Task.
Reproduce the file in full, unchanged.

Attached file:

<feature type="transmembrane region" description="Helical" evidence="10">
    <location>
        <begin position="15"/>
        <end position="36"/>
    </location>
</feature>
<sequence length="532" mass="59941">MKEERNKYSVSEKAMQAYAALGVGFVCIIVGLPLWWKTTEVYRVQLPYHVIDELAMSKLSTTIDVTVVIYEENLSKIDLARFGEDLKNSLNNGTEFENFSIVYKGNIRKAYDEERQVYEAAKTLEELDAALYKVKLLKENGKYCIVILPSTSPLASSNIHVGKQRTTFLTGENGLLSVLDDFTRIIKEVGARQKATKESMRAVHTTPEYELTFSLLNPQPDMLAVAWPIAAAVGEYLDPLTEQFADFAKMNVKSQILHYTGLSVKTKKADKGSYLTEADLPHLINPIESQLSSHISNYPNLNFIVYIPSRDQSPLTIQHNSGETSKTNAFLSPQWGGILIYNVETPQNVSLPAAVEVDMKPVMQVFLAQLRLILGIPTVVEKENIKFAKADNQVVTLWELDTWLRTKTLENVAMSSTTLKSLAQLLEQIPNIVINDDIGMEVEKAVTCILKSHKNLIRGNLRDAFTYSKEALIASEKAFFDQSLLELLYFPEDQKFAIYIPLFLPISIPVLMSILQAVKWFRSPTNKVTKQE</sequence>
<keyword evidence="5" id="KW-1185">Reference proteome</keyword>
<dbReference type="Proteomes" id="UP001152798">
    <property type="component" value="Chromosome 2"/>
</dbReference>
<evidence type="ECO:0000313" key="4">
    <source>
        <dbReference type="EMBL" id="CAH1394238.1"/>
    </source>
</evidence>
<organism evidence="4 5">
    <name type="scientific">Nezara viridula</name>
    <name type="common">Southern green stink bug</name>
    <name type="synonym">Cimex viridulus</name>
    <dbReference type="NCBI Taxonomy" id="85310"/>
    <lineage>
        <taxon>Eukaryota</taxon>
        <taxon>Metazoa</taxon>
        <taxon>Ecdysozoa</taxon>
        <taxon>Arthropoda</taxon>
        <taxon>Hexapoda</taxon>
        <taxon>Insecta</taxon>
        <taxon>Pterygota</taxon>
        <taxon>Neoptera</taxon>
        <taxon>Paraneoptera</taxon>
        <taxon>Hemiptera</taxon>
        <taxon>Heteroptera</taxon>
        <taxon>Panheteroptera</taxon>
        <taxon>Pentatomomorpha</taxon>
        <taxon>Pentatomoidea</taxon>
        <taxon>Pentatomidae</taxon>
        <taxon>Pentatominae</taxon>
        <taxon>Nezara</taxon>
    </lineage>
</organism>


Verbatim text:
<feature type="transmembrane region" description="Helical" evidence="10">
    <location>
        <begin position="15"/>
        <end position="36"/>
    </location>
</feature>
<sequence length="532" mass="59941">MKEERNKYSVSEKAMQAYAALGVGFVCIIVGLPLWWKTTEVYRVQLPYHVIDELAMSKLSTTIDVTVVIYEENLSKIDLARFGEDLKNSLNNGTEFENFSIVYKGNIRKAYDEERQVYEAAKTLEELDAALYKVKLLKENGKYCIVILPSTSPLASSNIHVGKQRTTFLTGENGLLSVLDDFTRIIKEVGARQKATKESMRAVHTTPEYELTFSLLNPQPDMLAVAWPIAAAVGEYLDPLTEQFADFAKMNVKSQILHYTGLSVKTKKADKGSYLTEADLPHLINPIESQLSSHISNYPNLNFIVYIPSRDQSPLTIQHNSGETSKTNAFLSPQWGGILIYNVETPQNVSLPAAVEVDMKPVMQVFLAQLRLILGIPTVVEKENIKFAKADNQVVTLWELDTWLRTKTLENVAMSSTTLKSLAQLLEQIPNIVINDDIGMEVEKAVTCILKSHKNLIRGNLRDAFTYSKEALIASEKAFFDQSLLELLYFPEDQKFAIYIPLFLPISIPVLMSILQAVKWFRSPTNKVTKQE</sequence>
<keyword evidence="5" id="KW-1185">Reference proteome</keyword>
<dbReference type="Proteomes" id="UP001152798">
    <property type="component" value="Chromosome 2"/>
</dbReference>
<evidence type="ECO:0000313" key="4">
    <source>
        <dbReference type="EMBL" id="CAH1394238.1"/>
    </source>
</evidence>
<organism evidence="4 5">
    <name type="scientific">Nezara viridula</name>
    <name type="common">Southern green stink bug</name>
    <name type="synonym">Cimex viridulus</name>
    <dbReference type="NCBI Taxonomy" id="85310"/>
    <lineage>
        <taxon>Eukaryota</taxon>
        <taxon>Metazoa</taxon>
        <taxon>Ecdysozoa</taxon>
        <taxon>Arthropoda</taxon>
        <taxon>Hexapoda</taxon>
        <taxon>Insecta</taxon>
        <taxon>Pterygota</taxon>
        <taxon>Neoptera</taxon>
        <taxon>Paraneoptera</taxon>
        <taxon>Hemiptera</taxon>
        <taxon>Heteroptera</taxon>
        <taxon>Panheteroptera</taxon>
        <taxon>Pentatomomorpha</taxon>
        <taxon>Pentatomoidea</taxon>
        <taxon>Pentatomidae</taxon>
        <taxon>Pentatominae</taxon>
        <taxon>Nezara</taxon>
    </lineage>
</organism>